Morgan’s latest foster family isn’t so bad, even Eli, the new foster kid is okay. He’s indigenous, like her, but he never raises his voice or gets angry like Morgan. In fact, he hasn’t said much since he arrived at the foster home in Winnipeg, and he stays quiet at their middle school, too. The only thing he does is draw in his giant artist notebook. But at least Eli shows her his drawings—they’re layered and mysterious and incredible. But when one of his drawings opens up a portal in their attic, the children find themselves transported to Misewa. There they meet creatures, like Ochek, a talking fisher, who introduce them to traditional ways to survive. The community of Misewa, Ochek explains, has been locked in a forever winter following an encounter with a duplicitous man. The community is struggling, and soon food supplies will run out. As conditions worsen, the children and Ochek set off to save Misewa from perpetual ice.

Author David A. Robertson connects Morgan, and the reader, with her Cree heritage, blending difficult truths about First Nations history with middle-grade fantasy. Morgan and Eli, like so many other First Nations children, have been separated from their biological parents and placed in the foster care system. Morgan’s struggles and mistrust of her foster parents come with good reason; she’s been neglected and discarded before. Despite this trauma, Morgan is able to connect with Ochek and Eli. And as her trust in them grows, so do her snappy comebacks. Robertson’s depiction of Morgan’s emotional and cultural journey is compelling, with occasional humorous outbursts. Whether it’s her skepticism with new friends or with her white foster mom’s cringeworthy cross-cultural attempts to make her feel at home, Morgan’s reactions are captivating. Readers do not uncover the whole mystery behind Morgan’s and Eli’s backgrounds, but there will be plenty of opportunities to learn more: The Barren Grounds is Book 1 of Robertson’s Misewa Saga.

Don’t Trust Your Cravings: A Review of When We Vanished

WhenWeVanished3DPhotoTransp-1.png

When We Vanished (Call of the Crow Quartet, Book One)
Written by Alanna Peterson
Published by Rootcity Press
Available June 2, 2020

After Andi Lin’s family record store goes bust, her dad enlists in a clinical trial run by food corporation Nutrexo that promises big bucks. But when Andi cannot get in touch with him, she starts to worry—especially when she learns that Nutrexo’s involved in a harmful research study. Andi’s next-door neighbor Cyrus is also wary of Nutrexo; his mom worked for them years ago, and he knows she’s keeping secrets from her family.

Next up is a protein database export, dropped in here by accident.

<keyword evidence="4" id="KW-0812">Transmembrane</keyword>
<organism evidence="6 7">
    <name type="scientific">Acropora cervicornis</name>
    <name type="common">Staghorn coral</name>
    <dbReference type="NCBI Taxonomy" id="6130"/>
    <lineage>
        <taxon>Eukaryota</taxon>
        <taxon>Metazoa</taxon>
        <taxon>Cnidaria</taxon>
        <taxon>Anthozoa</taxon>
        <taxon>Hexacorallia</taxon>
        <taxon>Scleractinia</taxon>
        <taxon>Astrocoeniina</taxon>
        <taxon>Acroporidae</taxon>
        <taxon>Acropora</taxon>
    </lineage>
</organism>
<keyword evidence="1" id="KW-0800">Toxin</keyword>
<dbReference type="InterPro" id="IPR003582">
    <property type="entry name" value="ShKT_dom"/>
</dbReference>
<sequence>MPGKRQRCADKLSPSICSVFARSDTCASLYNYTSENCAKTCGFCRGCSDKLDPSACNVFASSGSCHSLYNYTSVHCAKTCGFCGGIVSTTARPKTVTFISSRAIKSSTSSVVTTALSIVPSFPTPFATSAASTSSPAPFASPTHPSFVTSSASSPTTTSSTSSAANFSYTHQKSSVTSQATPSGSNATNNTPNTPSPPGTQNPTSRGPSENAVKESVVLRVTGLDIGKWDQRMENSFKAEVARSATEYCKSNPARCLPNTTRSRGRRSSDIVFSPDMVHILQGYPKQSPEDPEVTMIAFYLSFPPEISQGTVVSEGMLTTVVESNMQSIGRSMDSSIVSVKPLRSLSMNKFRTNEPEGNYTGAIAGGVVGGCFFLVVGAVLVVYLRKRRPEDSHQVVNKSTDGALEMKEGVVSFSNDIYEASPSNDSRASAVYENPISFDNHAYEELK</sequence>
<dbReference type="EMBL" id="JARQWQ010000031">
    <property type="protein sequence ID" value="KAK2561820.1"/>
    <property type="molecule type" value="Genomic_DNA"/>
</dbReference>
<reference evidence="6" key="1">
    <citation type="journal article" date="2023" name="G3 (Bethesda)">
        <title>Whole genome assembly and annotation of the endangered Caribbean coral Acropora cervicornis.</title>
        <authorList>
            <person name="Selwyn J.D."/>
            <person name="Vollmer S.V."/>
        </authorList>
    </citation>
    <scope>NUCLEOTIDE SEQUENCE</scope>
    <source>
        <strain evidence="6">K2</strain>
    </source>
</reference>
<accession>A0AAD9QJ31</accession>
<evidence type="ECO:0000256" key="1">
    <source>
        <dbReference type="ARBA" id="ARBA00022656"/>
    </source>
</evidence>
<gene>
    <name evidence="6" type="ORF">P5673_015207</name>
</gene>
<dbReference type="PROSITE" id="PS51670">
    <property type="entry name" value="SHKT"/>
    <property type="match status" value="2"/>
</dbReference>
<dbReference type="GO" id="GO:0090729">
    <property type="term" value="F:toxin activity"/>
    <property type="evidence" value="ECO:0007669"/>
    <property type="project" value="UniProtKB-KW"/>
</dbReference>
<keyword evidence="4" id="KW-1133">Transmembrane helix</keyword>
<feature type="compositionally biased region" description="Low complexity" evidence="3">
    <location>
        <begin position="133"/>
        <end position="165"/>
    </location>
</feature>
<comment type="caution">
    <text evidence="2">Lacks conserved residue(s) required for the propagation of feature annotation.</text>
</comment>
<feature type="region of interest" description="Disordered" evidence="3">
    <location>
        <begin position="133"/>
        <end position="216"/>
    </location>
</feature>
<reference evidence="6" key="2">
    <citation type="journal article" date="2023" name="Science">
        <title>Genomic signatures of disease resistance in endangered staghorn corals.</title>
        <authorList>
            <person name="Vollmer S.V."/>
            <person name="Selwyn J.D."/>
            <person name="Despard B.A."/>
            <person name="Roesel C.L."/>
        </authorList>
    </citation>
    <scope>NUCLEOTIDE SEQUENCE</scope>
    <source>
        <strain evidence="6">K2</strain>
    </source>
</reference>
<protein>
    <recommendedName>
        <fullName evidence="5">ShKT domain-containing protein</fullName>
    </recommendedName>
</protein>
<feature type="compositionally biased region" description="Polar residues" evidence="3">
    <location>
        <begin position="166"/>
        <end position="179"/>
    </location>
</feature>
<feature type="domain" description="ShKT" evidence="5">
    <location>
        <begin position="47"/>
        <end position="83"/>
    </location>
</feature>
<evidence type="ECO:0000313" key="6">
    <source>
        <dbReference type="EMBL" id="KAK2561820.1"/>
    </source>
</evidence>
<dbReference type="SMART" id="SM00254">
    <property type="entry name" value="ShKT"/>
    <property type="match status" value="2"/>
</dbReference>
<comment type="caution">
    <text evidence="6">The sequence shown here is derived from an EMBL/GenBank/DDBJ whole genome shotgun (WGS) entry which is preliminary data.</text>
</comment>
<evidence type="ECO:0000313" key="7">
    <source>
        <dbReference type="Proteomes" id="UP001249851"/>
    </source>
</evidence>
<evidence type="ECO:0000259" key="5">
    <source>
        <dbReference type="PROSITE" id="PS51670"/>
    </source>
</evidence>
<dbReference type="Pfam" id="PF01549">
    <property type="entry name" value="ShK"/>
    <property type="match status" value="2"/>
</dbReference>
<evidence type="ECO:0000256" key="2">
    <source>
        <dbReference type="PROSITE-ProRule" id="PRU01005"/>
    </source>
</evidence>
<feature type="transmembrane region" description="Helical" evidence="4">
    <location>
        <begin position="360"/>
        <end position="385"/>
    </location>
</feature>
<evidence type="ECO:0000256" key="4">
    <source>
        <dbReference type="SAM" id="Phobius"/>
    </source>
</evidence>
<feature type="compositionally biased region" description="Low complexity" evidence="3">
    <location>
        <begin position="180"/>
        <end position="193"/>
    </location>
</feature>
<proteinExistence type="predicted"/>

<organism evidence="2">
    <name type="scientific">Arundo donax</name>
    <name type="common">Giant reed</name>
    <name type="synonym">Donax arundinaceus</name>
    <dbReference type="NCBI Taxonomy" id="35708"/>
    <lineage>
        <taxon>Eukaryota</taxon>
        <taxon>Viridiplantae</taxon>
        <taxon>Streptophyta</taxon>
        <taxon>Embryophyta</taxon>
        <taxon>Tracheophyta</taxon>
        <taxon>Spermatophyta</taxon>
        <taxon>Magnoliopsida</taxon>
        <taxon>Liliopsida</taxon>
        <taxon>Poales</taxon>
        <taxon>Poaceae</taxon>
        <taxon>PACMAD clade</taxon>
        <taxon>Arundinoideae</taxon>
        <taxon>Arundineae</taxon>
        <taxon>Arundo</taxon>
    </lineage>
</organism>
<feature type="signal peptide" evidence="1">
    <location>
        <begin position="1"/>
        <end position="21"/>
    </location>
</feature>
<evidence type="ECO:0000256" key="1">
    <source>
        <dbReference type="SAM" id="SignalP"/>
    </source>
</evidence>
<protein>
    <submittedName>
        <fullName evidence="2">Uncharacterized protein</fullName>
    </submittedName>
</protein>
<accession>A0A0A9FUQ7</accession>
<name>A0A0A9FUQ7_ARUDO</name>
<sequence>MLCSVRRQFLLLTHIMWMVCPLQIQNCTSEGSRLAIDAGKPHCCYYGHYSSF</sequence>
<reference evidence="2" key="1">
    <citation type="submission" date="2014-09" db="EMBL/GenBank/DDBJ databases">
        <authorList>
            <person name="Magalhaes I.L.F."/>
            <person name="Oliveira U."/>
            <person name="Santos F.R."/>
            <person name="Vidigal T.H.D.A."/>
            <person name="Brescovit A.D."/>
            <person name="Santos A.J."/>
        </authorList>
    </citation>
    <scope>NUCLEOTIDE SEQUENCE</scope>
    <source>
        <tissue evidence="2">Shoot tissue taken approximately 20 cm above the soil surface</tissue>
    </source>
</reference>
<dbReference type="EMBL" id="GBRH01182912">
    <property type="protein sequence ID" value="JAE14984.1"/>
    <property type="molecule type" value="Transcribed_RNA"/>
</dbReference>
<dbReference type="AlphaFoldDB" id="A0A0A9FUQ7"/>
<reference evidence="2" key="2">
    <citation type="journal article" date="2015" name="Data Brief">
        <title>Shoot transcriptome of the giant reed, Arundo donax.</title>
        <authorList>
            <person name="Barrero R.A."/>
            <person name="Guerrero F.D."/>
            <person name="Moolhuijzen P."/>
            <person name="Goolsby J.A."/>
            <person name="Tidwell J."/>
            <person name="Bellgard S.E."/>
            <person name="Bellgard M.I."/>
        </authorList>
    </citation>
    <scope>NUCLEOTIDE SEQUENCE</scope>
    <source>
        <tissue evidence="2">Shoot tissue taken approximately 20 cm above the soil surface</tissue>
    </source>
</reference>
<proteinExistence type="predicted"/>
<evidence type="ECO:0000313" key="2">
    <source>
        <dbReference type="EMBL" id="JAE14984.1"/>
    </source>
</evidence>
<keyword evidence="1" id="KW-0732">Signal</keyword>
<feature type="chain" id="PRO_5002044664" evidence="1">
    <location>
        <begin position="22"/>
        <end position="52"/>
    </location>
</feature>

Alanna Peterson writes a complex and compelling mystery that indicts the U.S. food industry. Even the most innocent-seeming things take on a scary new meaning in When We Vanished. Take Blazin Bitz, that delectable chip from Nutrexo: no one can resist them! And soon enough Andi, Cyrus, and Cyrus’ siblings know why when the break into SILO, Nutrexo’s  top-secret research facility. What they discover there is not for the squeamish. These instances of violence, medical experimentation, and animal cruelty—while crucial to the plot—may upset readers. But there is also plenty for readers to enjoy: wonderful recipes and food imagery, teenage crushes, and unyielding family bonds. These enjoyable parts don’t play second fiddle to the action—the relationships and personalities that make up the characters’ world drive this thriller into unexpected places. With so many overlapping plots, even one concerning the main villain’s background, you’d think the reader would lose track. Not so—every single story sucks you in. Good thing When We Vanished is the only the first installment of the Call of the Crow Quartet. There is plenty of material here for a series.

 

Butler Bookshelf

Any book about an aspiring trapeze artist has our full attention–that’s why we’re so eager to leap into Harley in the Sky, a new read in teen fiction by Akemi Dawn Bowman. Oh, and did we mention it features a traveling circus named named Maison du Mystère? For more great reads, check out the rest of the Butler Bookshelf for new publications and info on ALA’s National Library Week, which runs from April 19-25!

Harley in the Sky
Written by Akemi Dawn Bowman
Published by Simon Pulse
Available now!

Spindle and Dagger
Written by J. Anderson Coats
Published by Candlewick
Available now!

Mermaid Moon
Written by Susann Cokal
Published by Candlewick
Available now!

Houndsley and Catina at the Library
Written by James Howe and illustrated by Marie-Louise Gay
Published by Candlewick
Available now!

The Degenerates
Written by J. Albert Mann
Published by Atheneum Books for Young Readers
Available now!

A Wish in the Dark
Written by Christina Soontornvat
Published by Candlewick
Available now!

For more on ALA’s National Library Week:

ALA National Library Week

The theme for National Library Week, “Find your place at the library,” was chosen months ago before the emergence of a global pandemic forced most libraries to temporarily close their buildings.

While most libraries have closed their buildings to the public in the interest of community health and safety, they are open for business online, providing the virtual services and digital content their communities need now more than ever. Many libraries have expanded their access to digital content and found innovative ways to continue their programming virtually.

To highlight these efforts, we decided to build on the original National Library Week theme by flipping the text to “Find the library at your place.” For more tools for librarians, please check out the site.